9 Signs You’re Ready to Retire (And 3 You’re Not Even Close)

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Ready! Get set! Retire!

Well, once you’re confident that you have everything you need. But how do you know it’s time to say goodbye to the daily grind? Here are nine tell-tale signs that you’ve thought your retirement through and are ready to start the process—as well as three others that could suggest you aren’t.

1. You Can Fund the Retirement You Want

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Have you thought about what your retirement looks like? Knowing what kind of retirement you want, whether sailing around the world on a boat or enjoying quiet afternoons on the couch reading a good book, will help inform your budget. And if you have what it takes (money) to make it happen, you’re probably more ready than you realize.

2. You’re Fully Debt Free

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Debt hanging over your head never feels good, but it’s doubly problematic if you’re retired. Settle your debts before you retire to get that extra sense of security.

3. You’ve Made a Retirement Budget

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If you’ve planned your dream retirement, hopefully, you’ve also made a budget for it. If you still don’t know where your money will go, it’s wise to wait until you do.

4. You Have a Healthy Emergency Fund

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Expense the unexpected: a well-fed emergency fund is crucial to having a comfortable retirement. Without it, you could land yourself in some tricky financial situations down the line.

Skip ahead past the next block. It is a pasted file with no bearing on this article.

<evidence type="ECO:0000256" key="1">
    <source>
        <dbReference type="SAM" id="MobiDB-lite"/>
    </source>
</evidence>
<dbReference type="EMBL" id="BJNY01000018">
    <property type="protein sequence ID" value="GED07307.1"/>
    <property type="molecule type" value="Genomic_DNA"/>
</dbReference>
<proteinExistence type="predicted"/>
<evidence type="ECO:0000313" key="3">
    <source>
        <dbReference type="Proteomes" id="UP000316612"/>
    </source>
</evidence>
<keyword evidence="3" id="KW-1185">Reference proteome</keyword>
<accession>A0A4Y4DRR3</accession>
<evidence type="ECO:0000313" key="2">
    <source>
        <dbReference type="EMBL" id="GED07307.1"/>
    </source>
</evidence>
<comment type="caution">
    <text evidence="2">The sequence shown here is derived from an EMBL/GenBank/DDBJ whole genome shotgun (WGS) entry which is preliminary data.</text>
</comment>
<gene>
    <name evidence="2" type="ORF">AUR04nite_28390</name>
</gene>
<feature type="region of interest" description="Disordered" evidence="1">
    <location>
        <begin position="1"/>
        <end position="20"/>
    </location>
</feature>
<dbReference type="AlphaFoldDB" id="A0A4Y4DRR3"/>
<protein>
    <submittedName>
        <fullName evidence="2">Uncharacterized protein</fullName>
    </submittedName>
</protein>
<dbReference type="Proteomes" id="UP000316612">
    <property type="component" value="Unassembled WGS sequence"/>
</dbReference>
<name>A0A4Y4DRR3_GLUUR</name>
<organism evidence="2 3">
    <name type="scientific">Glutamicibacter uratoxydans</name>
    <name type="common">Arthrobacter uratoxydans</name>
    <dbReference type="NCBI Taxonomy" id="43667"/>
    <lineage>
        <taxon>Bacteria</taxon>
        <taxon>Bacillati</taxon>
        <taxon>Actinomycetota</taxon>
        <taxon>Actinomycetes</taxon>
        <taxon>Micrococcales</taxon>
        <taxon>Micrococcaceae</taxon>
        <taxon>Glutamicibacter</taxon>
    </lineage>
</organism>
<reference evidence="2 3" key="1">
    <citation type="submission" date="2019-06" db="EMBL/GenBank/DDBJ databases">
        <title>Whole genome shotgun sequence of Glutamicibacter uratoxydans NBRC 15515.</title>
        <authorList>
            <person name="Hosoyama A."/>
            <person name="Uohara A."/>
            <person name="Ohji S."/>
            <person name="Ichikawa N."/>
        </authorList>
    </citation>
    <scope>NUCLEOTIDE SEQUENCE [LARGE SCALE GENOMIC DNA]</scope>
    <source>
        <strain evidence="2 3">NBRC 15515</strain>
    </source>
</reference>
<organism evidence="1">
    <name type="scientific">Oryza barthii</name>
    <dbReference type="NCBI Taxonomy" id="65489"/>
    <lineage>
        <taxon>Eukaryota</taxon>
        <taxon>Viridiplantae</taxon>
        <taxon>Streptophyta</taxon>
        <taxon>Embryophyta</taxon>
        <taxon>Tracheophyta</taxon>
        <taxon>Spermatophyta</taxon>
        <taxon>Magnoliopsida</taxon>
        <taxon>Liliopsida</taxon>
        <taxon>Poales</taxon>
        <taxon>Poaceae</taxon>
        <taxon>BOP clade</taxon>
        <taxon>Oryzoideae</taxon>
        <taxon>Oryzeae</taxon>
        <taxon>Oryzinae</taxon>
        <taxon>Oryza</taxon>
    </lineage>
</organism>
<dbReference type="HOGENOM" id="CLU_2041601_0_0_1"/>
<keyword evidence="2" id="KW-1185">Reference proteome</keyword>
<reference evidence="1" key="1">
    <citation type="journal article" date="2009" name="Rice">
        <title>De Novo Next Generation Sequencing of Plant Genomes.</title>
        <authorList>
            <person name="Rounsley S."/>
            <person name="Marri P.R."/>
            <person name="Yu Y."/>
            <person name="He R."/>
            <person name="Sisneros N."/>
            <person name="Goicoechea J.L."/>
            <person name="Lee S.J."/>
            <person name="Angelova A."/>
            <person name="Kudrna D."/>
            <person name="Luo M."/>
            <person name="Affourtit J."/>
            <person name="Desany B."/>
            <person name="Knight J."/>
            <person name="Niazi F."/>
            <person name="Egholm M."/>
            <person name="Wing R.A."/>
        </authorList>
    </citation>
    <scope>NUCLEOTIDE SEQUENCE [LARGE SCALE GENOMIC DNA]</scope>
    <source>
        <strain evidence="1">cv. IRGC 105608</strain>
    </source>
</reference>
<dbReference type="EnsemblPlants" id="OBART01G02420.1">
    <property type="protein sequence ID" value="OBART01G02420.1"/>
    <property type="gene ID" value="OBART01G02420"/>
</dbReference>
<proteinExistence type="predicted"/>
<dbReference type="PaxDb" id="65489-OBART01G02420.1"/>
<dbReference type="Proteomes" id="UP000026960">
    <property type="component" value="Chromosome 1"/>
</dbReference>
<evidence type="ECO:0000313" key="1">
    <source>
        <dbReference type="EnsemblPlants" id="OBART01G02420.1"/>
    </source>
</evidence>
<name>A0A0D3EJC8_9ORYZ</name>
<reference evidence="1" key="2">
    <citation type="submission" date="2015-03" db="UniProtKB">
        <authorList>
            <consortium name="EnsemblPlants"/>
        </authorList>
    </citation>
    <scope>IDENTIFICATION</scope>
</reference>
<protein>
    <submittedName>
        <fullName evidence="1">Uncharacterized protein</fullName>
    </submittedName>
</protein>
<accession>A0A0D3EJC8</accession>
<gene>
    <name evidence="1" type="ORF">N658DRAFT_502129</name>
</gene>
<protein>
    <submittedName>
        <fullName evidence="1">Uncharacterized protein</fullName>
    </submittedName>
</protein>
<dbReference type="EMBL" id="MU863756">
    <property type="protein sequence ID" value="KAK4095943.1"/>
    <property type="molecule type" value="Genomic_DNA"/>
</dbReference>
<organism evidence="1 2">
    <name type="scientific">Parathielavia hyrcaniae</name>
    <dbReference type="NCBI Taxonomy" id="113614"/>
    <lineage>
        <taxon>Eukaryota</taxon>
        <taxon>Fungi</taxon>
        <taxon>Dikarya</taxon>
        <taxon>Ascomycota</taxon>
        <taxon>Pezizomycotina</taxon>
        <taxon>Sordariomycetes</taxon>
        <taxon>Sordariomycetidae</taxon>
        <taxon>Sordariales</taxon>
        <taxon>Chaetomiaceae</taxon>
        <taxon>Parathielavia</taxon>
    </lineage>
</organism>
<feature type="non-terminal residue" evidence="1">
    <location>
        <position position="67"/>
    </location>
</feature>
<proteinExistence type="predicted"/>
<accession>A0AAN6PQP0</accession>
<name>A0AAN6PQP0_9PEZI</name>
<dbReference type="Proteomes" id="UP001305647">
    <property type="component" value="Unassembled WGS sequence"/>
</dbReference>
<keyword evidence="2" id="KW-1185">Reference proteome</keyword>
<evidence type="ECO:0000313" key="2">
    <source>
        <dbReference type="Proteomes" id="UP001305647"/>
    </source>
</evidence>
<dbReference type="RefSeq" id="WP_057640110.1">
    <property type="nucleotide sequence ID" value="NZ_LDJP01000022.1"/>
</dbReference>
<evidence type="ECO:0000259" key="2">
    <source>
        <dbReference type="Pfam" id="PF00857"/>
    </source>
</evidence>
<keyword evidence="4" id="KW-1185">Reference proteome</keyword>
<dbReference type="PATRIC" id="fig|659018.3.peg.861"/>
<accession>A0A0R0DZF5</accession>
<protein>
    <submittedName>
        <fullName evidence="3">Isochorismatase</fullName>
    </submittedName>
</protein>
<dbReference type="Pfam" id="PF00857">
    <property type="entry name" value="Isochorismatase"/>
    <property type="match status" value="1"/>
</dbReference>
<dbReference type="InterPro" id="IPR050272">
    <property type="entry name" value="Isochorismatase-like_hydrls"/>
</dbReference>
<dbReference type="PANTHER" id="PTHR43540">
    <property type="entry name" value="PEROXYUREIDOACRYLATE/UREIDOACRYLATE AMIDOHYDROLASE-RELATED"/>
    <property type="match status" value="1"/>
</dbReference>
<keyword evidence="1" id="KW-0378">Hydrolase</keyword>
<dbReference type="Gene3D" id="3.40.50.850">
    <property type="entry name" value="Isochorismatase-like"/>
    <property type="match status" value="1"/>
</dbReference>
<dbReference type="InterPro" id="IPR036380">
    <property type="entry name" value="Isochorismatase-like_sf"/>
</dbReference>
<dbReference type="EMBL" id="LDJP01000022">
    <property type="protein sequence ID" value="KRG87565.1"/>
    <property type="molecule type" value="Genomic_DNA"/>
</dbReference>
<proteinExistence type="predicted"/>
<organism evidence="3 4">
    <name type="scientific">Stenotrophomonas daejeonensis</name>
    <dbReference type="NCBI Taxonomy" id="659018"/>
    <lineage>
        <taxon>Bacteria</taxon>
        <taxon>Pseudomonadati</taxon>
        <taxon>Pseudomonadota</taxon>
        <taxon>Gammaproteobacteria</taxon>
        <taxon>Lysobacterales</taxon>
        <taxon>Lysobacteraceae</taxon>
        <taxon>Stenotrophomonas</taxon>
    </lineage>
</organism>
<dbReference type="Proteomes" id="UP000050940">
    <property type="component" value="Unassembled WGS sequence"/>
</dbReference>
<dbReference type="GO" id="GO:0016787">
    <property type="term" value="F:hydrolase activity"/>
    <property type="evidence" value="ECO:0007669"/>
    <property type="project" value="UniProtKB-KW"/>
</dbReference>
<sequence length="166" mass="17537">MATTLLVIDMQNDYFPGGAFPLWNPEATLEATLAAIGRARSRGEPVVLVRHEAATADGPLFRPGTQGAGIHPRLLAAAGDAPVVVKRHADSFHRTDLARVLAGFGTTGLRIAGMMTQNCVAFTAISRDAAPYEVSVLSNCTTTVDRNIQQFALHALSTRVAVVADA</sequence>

5. You Understand Social Security’s Role in Your Retirement

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How does Social Security fit into your budget? Do you have a good idea of how you’ll allocate these funds? You’re on the right track if you’ve already thought about these things.

6. You Aren’t Supporting Kids or Parents

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An empty nest is fit for retirement. Anyone still supporting kids or parents will likely need the stable income of a full-time job, so there’s a good chance retirement won’t be feasible until something changes,

7. You’ve Hit the Full Retirement Age

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Here’s a more obvious sign: you’re ready to retire because you’re eligible! Truthfully, few other things on this list matter if you technically aren’t eligible to retire.

8. You Have Options to Make Money As Needed

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Keeping your options open during retirement is essential, but it’s just as crucial to have those options available even before you retire. That way, you aren’t scrambling to make cash on the side; you always have an avenue to make extra money when needed.

9. You’ve Hit All Your Career Goals

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Did you beat the game of Life? If there’s not much left you want to accomplish at work, it’s time to savor your victorious career and rest easy, knowing you gave it your all. But if you feel like your work is unfinished, maybe you want to meet those goals before you fully retire.

Are You Really Ready?

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Even if you feel confident about a few of these signs on the list, the three below tell a very different story: maybe you’ll want to wait and settle some things before retiring.

1. You Haven’t Redone Your Portfolio With Retirement in Mind